Isabella de Luna

From Wikipedia, the free encyclopedia
Jump to navigation Jump to search
Isabella de Luna
Born
Died1564
NationalitySpanish
OccupationCourtesan

Isabella de Luna (died 1564) was an Italian (originally Spanish) courtesan of Renaissance-era Rome. She was known as amusing company,[1] having a kind heart but also a foul tongue.[2] She was an accomplished musician.[3] Amongst her patrons were members of the nobility and cardinals.

Biography[edit]

Isabella was originally from Granada in Spain.[4] She followed a soldier in the Imperial army of Charles V, Holy Roman Emperor, where she prostituted herself as a camp follower[5] and was present at the Conquest of Tunis in 1535.[4][6] Around 1536[7] she eventually settled in Rome,[4] where she acquired a house in 1544[8] and became known as the most famous high class courtesan, or cortigiana onesta, of her generation.[9]

As with all courtesans of her class, she had a main client, in her case Roberto Strozzi.[8] Other clients included Cardinal Carafa, the Marquis de Montebello,[10] Cardinal Farnese[11] and author Matteo Bandello.[12] According to Pierre Brantome, she was herself a client of one of her colleagues, Pandora, reputed to be one of the most beautiful in Rome,[13] whom she paid for sexual services.[14] A famous incident took place on a party, were Rocco Biancalana lost a bet to her after he had promised to make her blush, but in which she instead won the bet.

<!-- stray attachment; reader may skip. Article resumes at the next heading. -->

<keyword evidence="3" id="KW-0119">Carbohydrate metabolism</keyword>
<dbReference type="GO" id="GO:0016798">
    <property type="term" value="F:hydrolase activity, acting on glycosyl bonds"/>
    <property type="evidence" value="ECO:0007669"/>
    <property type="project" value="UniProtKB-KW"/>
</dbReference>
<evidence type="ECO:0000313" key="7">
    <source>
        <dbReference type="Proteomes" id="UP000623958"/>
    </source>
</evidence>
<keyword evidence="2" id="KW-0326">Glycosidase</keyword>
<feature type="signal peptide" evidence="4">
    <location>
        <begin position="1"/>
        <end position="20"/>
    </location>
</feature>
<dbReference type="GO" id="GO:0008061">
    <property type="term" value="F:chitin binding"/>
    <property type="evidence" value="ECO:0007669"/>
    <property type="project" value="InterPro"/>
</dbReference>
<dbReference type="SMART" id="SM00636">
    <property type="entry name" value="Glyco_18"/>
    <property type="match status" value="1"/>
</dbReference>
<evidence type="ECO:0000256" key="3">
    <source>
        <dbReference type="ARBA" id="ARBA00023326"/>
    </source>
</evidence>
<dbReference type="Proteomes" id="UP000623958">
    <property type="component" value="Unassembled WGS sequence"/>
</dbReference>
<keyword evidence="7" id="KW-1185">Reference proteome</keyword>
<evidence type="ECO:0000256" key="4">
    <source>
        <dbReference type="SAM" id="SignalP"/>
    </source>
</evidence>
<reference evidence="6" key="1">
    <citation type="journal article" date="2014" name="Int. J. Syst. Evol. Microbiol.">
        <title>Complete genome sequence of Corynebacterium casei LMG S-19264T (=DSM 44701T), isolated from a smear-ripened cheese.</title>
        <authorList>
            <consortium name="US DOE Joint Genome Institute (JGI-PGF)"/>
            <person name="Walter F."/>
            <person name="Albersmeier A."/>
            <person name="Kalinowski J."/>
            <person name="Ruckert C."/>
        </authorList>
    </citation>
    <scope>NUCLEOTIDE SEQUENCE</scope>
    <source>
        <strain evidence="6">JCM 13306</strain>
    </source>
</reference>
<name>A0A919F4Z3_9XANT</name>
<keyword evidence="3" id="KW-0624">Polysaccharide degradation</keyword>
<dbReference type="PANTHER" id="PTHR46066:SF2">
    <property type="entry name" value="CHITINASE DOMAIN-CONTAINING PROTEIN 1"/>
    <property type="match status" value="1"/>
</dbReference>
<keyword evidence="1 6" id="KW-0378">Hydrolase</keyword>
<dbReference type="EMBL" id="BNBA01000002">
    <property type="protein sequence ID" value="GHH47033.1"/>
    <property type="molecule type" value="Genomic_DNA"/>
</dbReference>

Isabella de Luna was portrayed in two contemporary novels by Matteo Bandello.[15] One of which was Lives of Gallant Ladies.[16]

Transgresions[edit]

In 1555 de Luna was accused of holding a child captive in her house. Before being arrested she fled. She was captured in Rimini whilst on her way to Venice and returned to Rome's Castel Sant'Angelo to await trial.[17] Two years later, in 1557 she was a witness at the trial of Roman nobleman Pompeo Giustini.[17]

During an official crackdown on morality, de Luna and Pandora were arrested and the Pope threatened to burn them at the stake.[10] On another occasion she faced imprisoned for debt but managed to pay the merchant she owed the money before she was incarcerated.[18] However, as she had pretended to use the summons for toilet-paper and appeared before the judge drunk, she was sentenced to a public lashing of 50 strokes on her bare buttocks.[19][20]

References[edit]

  1. ^ Burckhardt 1878, p. 206.
  2. ^ Burckhardt 1878, p. 166.
  3. ^ Keefer 1976, p. 41.
  4. ^ a b c Shemek 1998, p. 159.
  5. ^ Zafra 2014, pp. 487-504.
  6. ^ Constantine 2011, p. 148.
  7. ^ Masson1975, p. 133.
  8. ^ a b Shemek 1998, p. 161.
  9. ^ Shemek 1998, pp. 159,161.
  10. ^ a b Dickinson1960, p. 148.
  11. ^ Eyewitness Travel Family Guide Rome 2015, p. 75.
  12. ^ Masson1975, p. 132.
  13. ^ Jacobus X 1904, p. 44.
  14. ^ Shemek 1998, pp. 160-161.
  15. ^ Shemek 1998, pp. 166-168.
  16. ^ Faderman 2013, p. 213.
  17. ^ a b Shemek 1998, p. 240.
  18. ^ Constantine 2011, pp. 149-151.
  19. ^ Constantine 2011, pp. 151-152.
  20. ^ Robin, Larsen & Levin 2007, p. 104.

Bibliography[edit]